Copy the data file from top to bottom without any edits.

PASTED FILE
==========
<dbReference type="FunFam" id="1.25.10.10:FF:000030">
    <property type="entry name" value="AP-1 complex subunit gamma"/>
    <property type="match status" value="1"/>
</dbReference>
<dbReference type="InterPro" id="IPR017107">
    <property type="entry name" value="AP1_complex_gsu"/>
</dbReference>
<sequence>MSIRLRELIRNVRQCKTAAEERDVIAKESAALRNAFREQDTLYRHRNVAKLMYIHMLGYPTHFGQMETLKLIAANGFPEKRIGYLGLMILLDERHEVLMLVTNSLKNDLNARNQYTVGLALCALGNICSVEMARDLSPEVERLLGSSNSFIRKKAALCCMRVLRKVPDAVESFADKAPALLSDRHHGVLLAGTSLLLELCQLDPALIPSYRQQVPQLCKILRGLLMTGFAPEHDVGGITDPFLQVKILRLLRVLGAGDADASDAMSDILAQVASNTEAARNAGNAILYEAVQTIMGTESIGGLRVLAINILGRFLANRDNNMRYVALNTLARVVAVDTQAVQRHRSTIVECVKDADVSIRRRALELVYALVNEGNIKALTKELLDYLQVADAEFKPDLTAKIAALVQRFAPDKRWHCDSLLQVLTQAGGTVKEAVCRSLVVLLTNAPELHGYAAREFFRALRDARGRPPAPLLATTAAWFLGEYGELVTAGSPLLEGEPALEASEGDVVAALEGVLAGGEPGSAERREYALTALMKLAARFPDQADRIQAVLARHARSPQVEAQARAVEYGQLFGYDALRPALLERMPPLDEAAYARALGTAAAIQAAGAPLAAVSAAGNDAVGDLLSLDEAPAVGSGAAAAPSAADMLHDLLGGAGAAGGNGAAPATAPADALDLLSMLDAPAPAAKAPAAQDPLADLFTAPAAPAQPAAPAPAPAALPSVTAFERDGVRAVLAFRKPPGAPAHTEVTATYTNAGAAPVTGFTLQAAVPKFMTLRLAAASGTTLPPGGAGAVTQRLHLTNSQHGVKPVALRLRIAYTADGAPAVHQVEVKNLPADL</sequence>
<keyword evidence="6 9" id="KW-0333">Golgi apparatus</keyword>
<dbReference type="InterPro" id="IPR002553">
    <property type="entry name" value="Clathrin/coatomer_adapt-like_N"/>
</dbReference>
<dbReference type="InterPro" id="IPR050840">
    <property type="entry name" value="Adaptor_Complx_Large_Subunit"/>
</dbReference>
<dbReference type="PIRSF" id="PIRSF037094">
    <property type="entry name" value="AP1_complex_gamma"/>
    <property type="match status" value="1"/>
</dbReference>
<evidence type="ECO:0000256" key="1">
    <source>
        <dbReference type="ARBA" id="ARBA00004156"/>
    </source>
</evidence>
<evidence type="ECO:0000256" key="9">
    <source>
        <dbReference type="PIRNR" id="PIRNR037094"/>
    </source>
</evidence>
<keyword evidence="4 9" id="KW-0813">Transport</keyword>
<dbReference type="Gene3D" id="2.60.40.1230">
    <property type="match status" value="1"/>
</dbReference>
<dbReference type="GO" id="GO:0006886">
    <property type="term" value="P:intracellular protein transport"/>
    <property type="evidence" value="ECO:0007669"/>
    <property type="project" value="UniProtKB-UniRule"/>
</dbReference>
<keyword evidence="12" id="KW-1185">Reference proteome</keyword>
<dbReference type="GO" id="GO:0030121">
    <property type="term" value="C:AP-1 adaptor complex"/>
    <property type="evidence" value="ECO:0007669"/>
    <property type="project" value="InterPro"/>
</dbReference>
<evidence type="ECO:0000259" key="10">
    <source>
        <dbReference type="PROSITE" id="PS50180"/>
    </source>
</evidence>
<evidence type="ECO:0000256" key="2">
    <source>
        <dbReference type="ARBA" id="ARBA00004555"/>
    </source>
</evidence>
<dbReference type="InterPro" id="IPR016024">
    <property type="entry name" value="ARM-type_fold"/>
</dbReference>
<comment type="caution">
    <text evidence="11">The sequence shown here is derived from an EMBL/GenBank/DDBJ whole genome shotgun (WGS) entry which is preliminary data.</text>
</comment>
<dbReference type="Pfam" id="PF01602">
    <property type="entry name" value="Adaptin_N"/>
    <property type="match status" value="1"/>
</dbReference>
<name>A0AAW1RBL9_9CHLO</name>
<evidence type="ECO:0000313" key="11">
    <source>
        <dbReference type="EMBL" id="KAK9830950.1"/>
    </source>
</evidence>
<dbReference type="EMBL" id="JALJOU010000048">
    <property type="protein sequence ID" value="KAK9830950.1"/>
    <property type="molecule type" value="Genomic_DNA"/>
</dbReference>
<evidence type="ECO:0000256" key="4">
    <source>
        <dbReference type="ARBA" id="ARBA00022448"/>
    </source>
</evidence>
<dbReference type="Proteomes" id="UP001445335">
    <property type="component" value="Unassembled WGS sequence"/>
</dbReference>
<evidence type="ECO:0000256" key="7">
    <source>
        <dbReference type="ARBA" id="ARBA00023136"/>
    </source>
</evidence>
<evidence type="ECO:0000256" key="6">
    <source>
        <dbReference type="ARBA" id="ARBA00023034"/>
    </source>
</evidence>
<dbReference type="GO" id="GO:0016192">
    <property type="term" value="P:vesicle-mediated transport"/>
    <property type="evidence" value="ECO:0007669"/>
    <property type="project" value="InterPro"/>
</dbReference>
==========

<dbReference type="FunFam" id="1.25.10.10:FF:000030">
    <property type="entry name" value="AP-1 complex subunit gamma"/>
    <property type="match status" value="1"/>
</dbReference>
<dbReference type="InterPro" id="IPR017107">
    <property type="entry name" value="AP1_complex_gsu"/>
</dbReference>
<sequence>MSIRLRELIRNVRQCKTAAEERDVIAKESAALRNAFREQDTLYRHRNVAKLMYIHMLGYPTHFGQMETLKLIAANGFPEKRIGYLGLMILLDERHEVLMLVTNSLKNDLNARNQYTVGLALCALGNICSVEMARDLSPEVERLLGSSNSFIRKKAALCCMRVLRKVPDAVESFADKAPALLSDRHHGVLLAGTSLLLELCQLDPALIPSYRQQVPQLCKILRGLLMTGFAPEHDVGGITDPFLQVKILRLLRVLGAGDADASDAMSDILAQVASNTEAARNAGNAILYEAVQTIMGTESIGGLRVLAINILGRFLANRDNNMRYVALNTLARVVAVDTQAVQRHRSTIVECVKDADVSIRRRALELVYALVNEGNIKALTKELLDYLQVADAEFKPDLTAKIAALVQRFAPDKRWHCDSLLQVLTQAGGTVKEAVCRSLVVLLTNAPELHGYAAREFFRALRDARGRPPAPLLATTAAWFLGEYGELVTAGSPLLEGEPALEASEGDVVAALEGVLAGGEPGSAERREYALTALMKLAARFPDQADRIQAVLARHARSPQVEAQARAVEYGQLFGYDALRPALLERMPPLDEAAYARALGTAAAIQAAGAPLAAVSAAGNDAVGDLLSLDEAPAVGSGAAAAPSAADMLHDLLGGAGAAGGNGAAPATAPADALDLLSMLDAPAPAAKAPAAQDPLADLFTAPAAPAQPAAPAPAPAALPSVTAFERDGVRAVLAFRKPPGAPAHTEVTATYTNAGAAPVTGFTLQAAVPKFMTLRLAAASGTTLPPGGAGAVTQRLHLTNSQHGVKPVALRLRIAYTADGAPAVHQVEVKNLPADL</sequence>
<keyword evidence="6 9" id="KW-0333">Golgi apparatus</keyword>
<dbReference type="InterPro" id="IPR002553">
    <property type="entry name" value="Clathrin/coatomer_adapt-like_N"/>
</dbReference>
<dbReference type="InterPro" id="IPR050840">
    <property type="entry name" value="Adaptor_Complx_Large_Subunit"/>
</dbReference>
<dbReference type="PIRSF" id="PIRSF037094">
    <property type="entry name" value="AP1_complex_gamma"/>
    <property type="match status" value="1"/>
</dbReference>
<evidence type="ECO:0000256" key="1">
    <source>
        <dbReference type="ARBA" id="ARBA00004156"/>
    </source>
</evidence>
<evidence type="ECO:0000256" key="9">
    <source>
        <dbReference type="PIRNR" id="PIRNR037094"/>
    </source>
</evidence>
<keyword evidence="4 9" id="KW-0813">Transport</keyword>
<dbReference type="Gene3D" id="2.60.40.1230">
    <property type="match status" value="1"/>
</dbReference>
<dbReference type="GO" id="GO:0006886">
    <property type="term" value="P:intracellular protein transport"/>
    <property type="evidence" value="ECO:0007669"/>
    <property type="project" value="UniProtKB-UniRule"/>
</dbReference>
<keyword evidence="12" id="KW-1185">Reference proteome</keyword>
<dbReference type="GO" id="GO:0030121">
    <property type="term" value="C:AP-1 adaptor complex"/>
    <property type="evidence" value="ECO:0007669"/>
    <property type="project" value="InterPro"/>
</dbReference>
<evidence type="ECO:0000259" key="10">
    <source>
        <dbReference type="PROSITE" id="PS50180"/>
    </source>
</evidence>
<evidence type="ECO:0000256" key="2">
    <source>
        <dbReference type="ARBA" id="ARBA00004555"/>
    </source>
</evidence>
<dbReference type="InterPro" id="IPR016024">
    <property type="entry name" value="ARM-type_fold"/>
</dbReference>
<comment type="caution">
    <text evidence="11">The sequence shown here is derived from an EMBL/GenBank/DDBJ whole genome shotgun (WGS) entry which is preliminary data.</text>
</comment>
<dbReference type="Pfam" id="PF01602">
    <property type="entry name" value="Adaptin_N"/>
    <property type="match status" value="1"/>
</dbReference>
<name>A0AAW1RBL9_9CHLO</name>
<evidence type="ECO:0000313" key="11">
    <source>
        <dbReference type="EMBL" id="KAK9830950.1"/>
    </source>
</evidence>
<dbReference type="EMBL" id="JALJOU010000048">
    <property type="protein sequence ID" value="KAK9830950.1"/>
    <property type="molecule type" value="Genomic_DNA"/>
</dbReference>
<evidence type="ECO:0000256" key="4">
    <source>
        <dbReference type="ARBA" id="ARBA00022448"/>
    </source>
</evidence>
<dbReference type="Proteomes" id="UP001445335">
    <property type="component" value="Unassembled WGS sequence"/>
</dbReference>
<evidence type="ECO:0000256" key="7">
    <source>
        <dbReference type="ARBA" id="ARBA00023136"/>
    </source>
</evidence>
<evidence type="ECO:0000256" key="6">
    <source>
        <dbReference type="ARBA" id="ARBA00023034"/>
    </source>
</evidence>
<dbReference type="GO" id="GO:0016192">
    <property type="term" value="P:vesicle-mediated transport"/>
    <property type="evidence" value="ECO:0007669"/>
    <property type="project" value="InterPro"/>
</dbReference>